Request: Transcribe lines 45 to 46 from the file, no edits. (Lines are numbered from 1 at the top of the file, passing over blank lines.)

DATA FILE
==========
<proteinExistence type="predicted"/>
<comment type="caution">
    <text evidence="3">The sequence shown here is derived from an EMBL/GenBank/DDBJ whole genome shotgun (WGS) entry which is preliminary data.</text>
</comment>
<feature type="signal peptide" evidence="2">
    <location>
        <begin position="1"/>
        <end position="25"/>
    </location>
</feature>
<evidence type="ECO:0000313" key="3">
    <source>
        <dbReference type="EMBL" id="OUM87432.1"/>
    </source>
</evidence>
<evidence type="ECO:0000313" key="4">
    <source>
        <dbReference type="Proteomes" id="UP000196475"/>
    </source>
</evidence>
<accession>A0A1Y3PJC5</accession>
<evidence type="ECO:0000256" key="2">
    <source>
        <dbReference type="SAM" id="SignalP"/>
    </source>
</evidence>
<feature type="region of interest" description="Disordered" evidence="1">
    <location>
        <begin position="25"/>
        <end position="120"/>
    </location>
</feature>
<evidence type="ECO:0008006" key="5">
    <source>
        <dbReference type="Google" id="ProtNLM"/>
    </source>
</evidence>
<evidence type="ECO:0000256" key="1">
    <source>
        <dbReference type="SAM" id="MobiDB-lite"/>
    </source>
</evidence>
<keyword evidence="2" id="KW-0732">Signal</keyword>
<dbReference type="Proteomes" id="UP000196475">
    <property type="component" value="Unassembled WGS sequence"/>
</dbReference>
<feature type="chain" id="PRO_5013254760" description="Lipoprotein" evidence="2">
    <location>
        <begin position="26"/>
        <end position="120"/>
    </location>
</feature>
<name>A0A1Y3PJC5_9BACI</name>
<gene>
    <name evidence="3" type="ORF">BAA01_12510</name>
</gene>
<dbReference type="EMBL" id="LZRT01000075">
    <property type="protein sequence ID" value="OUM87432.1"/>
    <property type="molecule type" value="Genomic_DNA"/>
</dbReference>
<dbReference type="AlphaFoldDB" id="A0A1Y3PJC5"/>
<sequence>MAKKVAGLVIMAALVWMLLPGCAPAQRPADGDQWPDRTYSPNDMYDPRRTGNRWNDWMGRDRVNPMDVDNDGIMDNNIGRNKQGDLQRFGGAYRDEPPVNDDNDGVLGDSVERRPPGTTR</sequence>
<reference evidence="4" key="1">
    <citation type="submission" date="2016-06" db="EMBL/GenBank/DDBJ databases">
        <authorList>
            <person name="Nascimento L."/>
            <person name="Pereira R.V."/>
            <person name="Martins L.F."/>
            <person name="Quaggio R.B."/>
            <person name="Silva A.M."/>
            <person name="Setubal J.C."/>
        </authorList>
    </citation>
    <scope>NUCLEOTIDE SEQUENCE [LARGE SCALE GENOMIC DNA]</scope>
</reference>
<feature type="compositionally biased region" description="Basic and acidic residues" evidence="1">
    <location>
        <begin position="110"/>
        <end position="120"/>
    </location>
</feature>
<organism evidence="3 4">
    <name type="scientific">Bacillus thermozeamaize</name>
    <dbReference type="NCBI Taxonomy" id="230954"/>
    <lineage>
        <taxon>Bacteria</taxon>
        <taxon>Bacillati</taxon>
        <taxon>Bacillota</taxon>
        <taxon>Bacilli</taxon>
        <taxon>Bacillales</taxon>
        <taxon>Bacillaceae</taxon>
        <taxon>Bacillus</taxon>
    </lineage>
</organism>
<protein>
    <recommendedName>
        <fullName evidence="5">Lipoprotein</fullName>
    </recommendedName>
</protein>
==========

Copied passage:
    <property type="component" value="Unassembled WGS sequence"/>
</dbReference>